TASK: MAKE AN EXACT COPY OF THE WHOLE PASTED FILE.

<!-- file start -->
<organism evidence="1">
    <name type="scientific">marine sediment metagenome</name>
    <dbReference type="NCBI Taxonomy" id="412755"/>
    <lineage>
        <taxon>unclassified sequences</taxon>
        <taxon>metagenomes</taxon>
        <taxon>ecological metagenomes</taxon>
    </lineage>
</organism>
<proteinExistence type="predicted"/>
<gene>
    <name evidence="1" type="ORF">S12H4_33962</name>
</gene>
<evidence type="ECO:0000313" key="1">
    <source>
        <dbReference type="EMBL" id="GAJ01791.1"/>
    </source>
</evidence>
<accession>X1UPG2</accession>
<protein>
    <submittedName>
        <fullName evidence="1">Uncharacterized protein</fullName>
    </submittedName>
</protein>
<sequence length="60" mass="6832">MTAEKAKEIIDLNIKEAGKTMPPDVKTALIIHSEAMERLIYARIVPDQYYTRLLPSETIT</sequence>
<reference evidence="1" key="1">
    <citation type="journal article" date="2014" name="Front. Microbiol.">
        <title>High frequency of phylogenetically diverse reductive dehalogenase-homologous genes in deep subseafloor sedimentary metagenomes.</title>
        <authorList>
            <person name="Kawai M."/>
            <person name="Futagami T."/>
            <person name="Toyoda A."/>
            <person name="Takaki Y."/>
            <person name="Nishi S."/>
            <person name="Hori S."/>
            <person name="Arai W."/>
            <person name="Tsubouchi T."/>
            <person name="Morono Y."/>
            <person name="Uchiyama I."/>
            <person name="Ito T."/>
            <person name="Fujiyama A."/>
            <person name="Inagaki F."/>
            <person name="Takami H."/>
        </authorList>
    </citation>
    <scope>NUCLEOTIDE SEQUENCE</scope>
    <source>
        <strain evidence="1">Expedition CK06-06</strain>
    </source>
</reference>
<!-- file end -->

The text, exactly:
<organism evidence="1">
    <name type="scientific">marine sediment metagenome</name>
    <dbReference type="NCBI Taxonomy" id="412755"/>
    <lineage>
        <taxon>unclassified sequences</taxon>
        <taxon>metagenomes</taxon>
        <taxon>ecological metagenomes</taxon>
    </lineage>
</organism>
<proteinExistence type="predicted"/>
<gene>
    <name evidence="1" type="ORF">S12H4_33962</name>
</gene>
<evidence type="ECO:0000313" key="1">
    <source>
        <dbReference type="EMBL" id="GAJ01791.1"/>
    </source>
</evidence>
<accession>X1UPG2</accession>
<protein>
    <submittedName>
        <fullName evidence="1">Uncharacterized protein</fullName>
    </submittedName>
</protein>
<sequence length="60" mass="6832">MTAEKAKEIIDLNIKEAGKTMPPDVKTALIIHSEAMERLIYARIVPDQYYTRLLPSETIT</sequence>
<reference evidence="1" key="1">
    <citation type="journal article" date="2014" name="Front. Microbiol.">
        <title>High frequency of phylogenetically diverse reductive dehalogenase-homologous genes in deep subseafloor sedimentary metagenomes.</title>
        <authorList>
            <person name="Kawai M."/>
            <person name="Futagami T."/>
            <person name="Toyoda A."/>
            <person name="Takaki Y."/>
            <person name="Nishi S."/>
            <person name="Hori S."/>
            <person name="Arai W."/>
            <person name="Tsubouchi T."/>
            <person name="Morono Y."/>
            <person name="Uchiyama I."/>
            <person name="Ito T."/>
            <person name="Fujiyama A."/>
            <person name="Inagaki F."/>
            <person name="Takami H."/>
        </authorList>
    </citation>
    <scope>NUCLEOTIDE SEQUENCE</scope>
    <source>
        <strain evidence="1">Expedition CK06-06</strain>
    </source>
</reference>